Despite the problematic flimsy tools available, there are still certain providers out there who administer powerful and accurate tests that assess (and predict) behaviour in far more reliable ways than purely conducting interviews alone. If you utilise reliable and time-tested assessment tools, they can detect regularities (and of course, irregularities) in a candidate’s thinking patterns and behaviour over time.

Rely exclusively on interviews and be prone to an incomplete understanding

The small slice of behaviour that you see during your interview can’t give you the same amount of important data that a properly administered psychometric test can provide.

While some people claim that psychometric tests are outdated and irrelevant, more businesses than ever are choosing to use them. Here are just a few of the main reasons that modern businesses are electing to administer psychometric tests to both internal and external candidates:

Do you have any experience with administering psychometric tests to potential candidates? In your experience, does this work better with new recruits, or those within the organisation who are looking to advance? Share your experiences in the comment section below.


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How mindfulness helps at work – take your first pause

We’re all guilty of it – rushing around like headless chickens, trying to accomplish all our goals but failing to succeed in all. Delivering the most value at work, maintaining a happy family life, having a fulfilling romantic relationship and working on our physical fitness – it can all be a bit much. That is why increasingly experts are recommending the use of mindfulness to give our cerebral cortex a change of pace.

One of the most respected voices in the mindfulness field is Jon Kabat Zinn. Through a meditation and mindfulness practice that spans more than 5 decades, he has been able to influence an entire generation and turn them on to the benefits of pausing, slowing down and watching the breath.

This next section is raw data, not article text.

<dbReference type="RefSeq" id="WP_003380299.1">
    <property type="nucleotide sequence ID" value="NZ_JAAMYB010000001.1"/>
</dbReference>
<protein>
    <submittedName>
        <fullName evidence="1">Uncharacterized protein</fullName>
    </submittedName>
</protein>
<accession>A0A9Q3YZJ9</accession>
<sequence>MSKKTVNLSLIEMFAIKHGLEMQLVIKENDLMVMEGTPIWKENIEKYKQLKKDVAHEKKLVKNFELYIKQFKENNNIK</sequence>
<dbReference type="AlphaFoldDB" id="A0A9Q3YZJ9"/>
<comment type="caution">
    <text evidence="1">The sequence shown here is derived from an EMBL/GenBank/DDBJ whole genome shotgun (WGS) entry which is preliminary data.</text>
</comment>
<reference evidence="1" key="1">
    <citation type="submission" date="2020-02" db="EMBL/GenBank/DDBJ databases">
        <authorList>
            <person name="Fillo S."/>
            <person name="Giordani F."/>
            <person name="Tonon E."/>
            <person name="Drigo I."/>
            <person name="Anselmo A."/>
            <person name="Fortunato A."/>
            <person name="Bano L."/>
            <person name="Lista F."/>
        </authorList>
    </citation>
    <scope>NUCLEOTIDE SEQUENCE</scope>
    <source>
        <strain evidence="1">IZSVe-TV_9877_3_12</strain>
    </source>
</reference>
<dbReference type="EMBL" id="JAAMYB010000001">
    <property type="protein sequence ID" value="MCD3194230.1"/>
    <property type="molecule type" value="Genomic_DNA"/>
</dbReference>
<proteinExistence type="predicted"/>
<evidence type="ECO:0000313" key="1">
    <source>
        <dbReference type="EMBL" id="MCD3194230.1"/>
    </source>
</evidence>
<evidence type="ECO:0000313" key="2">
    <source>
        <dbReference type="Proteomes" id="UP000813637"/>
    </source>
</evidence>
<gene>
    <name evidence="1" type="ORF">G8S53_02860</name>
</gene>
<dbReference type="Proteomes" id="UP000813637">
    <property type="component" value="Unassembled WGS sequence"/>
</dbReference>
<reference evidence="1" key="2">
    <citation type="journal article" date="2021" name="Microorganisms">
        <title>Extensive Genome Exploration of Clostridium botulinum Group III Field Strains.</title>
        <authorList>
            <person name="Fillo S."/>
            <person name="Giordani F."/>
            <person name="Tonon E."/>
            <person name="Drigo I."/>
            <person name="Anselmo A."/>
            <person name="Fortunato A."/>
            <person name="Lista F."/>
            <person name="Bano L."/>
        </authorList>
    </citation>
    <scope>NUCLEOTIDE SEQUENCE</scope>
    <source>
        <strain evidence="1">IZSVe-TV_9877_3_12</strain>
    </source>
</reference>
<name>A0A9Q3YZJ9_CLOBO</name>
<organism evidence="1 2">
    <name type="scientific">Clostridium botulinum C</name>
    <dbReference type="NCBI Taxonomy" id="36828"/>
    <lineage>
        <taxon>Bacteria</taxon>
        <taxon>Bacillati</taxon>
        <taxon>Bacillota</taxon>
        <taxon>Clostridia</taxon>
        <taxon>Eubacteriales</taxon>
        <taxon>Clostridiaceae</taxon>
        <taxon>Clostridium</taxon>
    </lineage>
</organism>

Kabat Zinn (along with others) pioneered the teaching of mindfulness back in the 1970s. He spearheaded the UMass Stress Reduction Clinic in 1979, teaching people to overcome and manage their chronic pain, the aftermath of industrial accidents and even cancer.

Though he himself takes his inspiration and teachings directly from Buddhism, he is not afraid to downplay this aspect in order to reach a wider audience and help more people. He has defined his brand of meditation as

“the awareness that arises from paying attention, on purpose, in the present moment and non-judgmentally.”

So, what does Kabat Zinn and mindfulness have to do with success in business? 

Simply put, if you are stressed beyond belief and acting like that proverbial chicken, can you really be on top of your goals and targets? Can you really assess your SWOT with a clear head, or are you always reacting to new problems and trying to race around putting out fires?

Just a few minutes of mindfulness each day can truly help you to regain your composure, find calm and maintain a clear head. Sitting in a comfortable upright position, close your eyes lightly and focus on your breath. You might even find it helpful to think, “In, Out. In, Out.” as you breathe. When you notice that your mind is wandering (and it is always ‘when’ and not ‘if’) just gently bring your mind back to your breath.